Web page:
Destiny copyright strikes: First the perpetrator “revenged”, now Bungie is “revenging”.

Destiny 2: Second dungeon then comes in season 19 (1)

As in March 2022 rows of content creators complained about Destiny 2that their videos were deleted from YouTube for copyright reasons, many suspected an extremely excessive action by Bungie against the Destiny community. Tempers accordingly ran high. But when Bungie videos were also tagged with takedown strikes, it turned out that neither Bungie nor the brand protection company CSC commissioned by the developer had anything to do with it. Instead, someone pretended to be acting on Bungie’s and CSC’s behalf. Meanwhile, the culprit, who posed as an employee of Bungie’s trademark protection service, has been found – and Bungie is suing him for $7.6 million in damages.

Ban wave for Destiny content on Youtube

Like you at Forbes and in the court documents can read, the culprit who reported the copyright infringement to Youtube wanted revenge on Bungie. The Youtuber named Lord Nazo had himself uploaded looped songs from the Destiny soundtrack to his channel in the past. When Bungie and the commissioned trademark protection service CSC launched a wave of bans on YouTube, in the context of which action was taken against copyright infringement, Lord Nazo’s channel was also hit. Nazo, in turn, refused to take the videos offline, so the people at Youtube took action. This culminated in Nazo’s channel finally being completely deleted after 23 violations.

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Nazo’s Revenge (which also highlights a problem)

Nazo, in turn, created fake e-mail accounts related to CSC and reported the videos of other Youtubers. A total of 96 takedown messages were sent. The whole process also revealed what the Bungie folks call a loophole. The authors of Forbes: “YouTube allows anyone to file such complaints, although it cannot be proven that the person filing the complaint is actually the rightful owner of the content.” After Nazo filed the illegitimate complaints (and bragged about it to friends), he posed to YouTube as a victim of the ban wave and demanded that his channel be restored – something that didn’t happen.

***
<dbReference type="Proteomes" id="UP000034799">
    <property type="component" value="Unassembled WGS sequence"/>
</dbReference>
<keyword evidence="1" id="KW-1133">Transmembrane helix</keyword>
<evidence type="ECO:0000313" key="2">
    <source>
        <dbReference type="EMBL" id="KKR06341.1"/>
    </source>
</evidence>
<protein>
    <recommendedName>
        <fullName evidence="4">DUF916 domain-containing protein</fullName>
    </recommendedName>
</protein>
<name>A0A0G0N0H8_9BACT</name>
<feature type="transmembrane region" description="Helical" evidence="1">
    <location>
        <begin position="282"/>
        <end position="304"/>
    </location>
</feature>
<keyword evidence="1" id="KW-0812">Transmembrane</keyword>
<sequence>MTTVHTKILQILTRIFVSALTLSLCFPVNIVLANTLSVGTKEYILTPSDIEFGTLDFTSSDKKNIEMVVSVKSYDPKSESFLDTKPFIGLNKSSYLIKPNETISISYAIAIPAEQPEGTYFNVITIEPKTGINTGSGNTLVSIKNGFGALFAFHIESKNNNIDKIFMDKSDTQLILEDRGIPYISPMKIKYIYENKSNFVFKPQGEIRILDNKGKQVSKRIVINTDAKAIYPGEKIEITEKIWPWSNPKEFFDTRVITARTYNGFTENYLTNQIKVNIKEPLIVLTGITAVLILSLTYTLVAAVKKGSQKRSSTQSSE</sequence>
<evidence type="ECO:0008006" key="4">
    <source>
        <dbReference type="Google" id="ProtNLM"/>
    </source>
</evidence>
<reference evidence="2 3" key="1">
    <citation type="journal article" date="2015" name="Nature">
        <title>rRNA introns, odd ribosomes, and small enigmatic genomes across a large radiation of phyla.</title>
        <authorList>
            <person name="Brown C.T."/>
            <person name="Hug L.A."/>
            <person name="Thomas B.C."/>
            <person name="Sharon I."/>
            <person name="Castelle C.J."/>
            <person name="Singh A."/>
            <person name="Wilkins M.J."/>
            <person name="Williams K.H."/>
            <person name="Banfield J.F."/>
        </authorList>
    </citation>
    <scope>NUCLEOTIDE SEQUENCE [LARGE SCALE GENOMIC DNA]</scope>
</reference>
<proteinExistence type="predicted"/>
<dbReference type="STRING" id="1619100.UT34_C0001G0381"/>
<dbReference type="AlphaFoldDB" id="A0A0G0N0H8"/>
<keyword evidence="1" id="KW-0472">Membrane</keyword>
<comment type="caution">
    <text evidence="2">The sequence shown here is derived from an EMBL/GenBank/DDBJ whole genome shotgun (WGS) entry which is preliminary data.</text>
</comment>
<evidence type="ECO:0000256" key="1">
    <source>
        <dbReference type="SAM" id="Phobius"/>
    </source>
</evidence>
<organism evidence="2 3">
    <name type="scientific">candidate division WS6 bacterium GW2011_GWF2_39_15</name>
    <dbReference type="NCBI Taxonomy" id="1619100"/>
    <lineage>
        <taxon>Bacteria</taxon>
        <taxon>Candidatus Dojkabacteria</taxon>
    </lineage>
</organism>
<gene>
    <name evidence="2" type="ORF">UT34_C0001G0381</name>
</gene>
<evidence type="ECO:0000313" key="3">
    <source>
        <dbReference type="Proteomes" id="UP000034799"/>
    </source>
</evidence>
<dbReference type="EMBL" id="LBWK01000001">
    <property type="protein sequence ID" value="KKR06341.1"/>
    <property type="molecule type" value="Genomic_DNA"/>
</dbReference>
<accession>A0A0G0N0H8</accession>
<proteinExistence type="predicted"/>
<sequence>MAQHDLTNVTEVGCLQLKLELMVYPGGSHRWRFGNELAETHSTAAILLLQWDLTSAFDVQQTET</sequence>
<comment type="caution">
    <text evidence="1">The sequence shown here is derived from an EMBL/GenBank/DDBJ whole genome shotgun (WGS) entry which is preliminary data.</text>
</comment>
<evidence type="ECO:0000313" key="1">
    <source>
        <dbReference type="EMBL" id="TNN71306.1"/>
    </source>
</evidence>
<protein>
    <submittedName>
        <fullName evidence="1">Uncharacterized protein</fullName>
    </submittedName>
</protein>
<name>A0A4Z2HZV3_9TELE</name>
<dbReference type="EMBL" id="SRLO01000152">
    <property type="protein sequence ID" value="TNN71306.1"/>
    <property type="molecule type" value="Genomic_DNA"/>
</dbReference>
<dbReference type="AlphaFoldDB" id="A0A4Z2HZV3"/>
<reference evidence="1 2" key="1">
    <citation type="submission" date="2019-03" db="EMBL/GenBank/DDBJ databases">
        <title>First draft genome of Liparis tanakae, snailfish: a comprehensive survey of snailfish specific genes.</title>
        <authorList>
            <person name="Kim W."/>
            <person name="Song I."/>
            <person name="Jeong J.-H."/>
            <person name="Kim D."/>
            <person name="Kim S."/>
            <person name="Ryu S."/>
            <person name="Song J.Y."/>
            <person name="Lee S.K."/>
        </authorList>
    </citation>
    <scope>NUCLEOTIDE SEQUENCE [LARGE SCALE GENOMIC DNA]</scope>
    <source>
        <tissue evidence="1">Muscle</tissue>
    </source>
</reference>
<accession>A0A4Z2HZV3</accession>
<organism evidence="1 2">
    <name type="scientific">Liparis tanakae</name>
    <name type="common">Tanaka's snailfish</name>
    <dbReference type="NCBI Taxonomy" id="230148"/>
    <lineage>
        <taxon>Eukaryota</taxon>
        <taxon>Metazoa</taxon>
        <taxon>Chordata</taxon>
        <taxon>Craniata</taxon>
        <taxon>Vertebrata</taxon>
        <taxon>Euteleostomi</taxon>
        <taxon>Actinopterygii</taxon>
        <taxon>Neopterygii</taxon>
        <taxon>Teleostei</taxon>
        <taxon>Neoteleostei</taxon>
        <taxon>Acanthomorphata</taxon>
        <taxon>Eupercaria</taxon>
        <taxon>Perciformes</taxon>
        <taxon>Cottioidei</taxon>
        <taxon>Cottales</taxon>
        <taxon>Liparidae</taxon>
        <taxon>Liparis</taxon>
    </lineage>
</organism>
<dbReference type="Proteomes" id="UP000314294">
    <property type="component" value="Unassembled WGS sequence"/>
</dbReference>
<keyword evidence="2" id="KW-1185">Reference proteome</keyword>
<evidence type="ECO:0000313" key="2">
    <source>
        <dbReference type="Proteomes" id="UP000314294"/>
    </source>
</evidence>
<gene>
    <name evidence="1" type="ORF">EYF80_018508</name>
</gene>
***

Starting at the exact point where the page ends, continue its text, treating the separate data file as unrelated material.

Bungie’s Counterstrike

In return, those responsible at Bungie have now filed a lawsuit and are demanding $7.6 million. One for legal fees, the other to compensate for the reputational damage Bungie has suffered. Because when the wave of bans on YouTube against well-known Destiny influencers began, it seemed that Bungie itself was taking action against its own community.

Officially, the developers of Destiny 2 (buy now €21.80) however, that the identified perpetrator should not be targeted or harassed by the community. “Any direct interference that does not come from Bungie’s legal department could reduce our ability to repair the damage that has been done to our community. And that is our priority, after all. You can count on our support and we will ensure that that that person gets the future they deserve,” writes Community Manager Hippy in the current TWAB of June 23, 2022.

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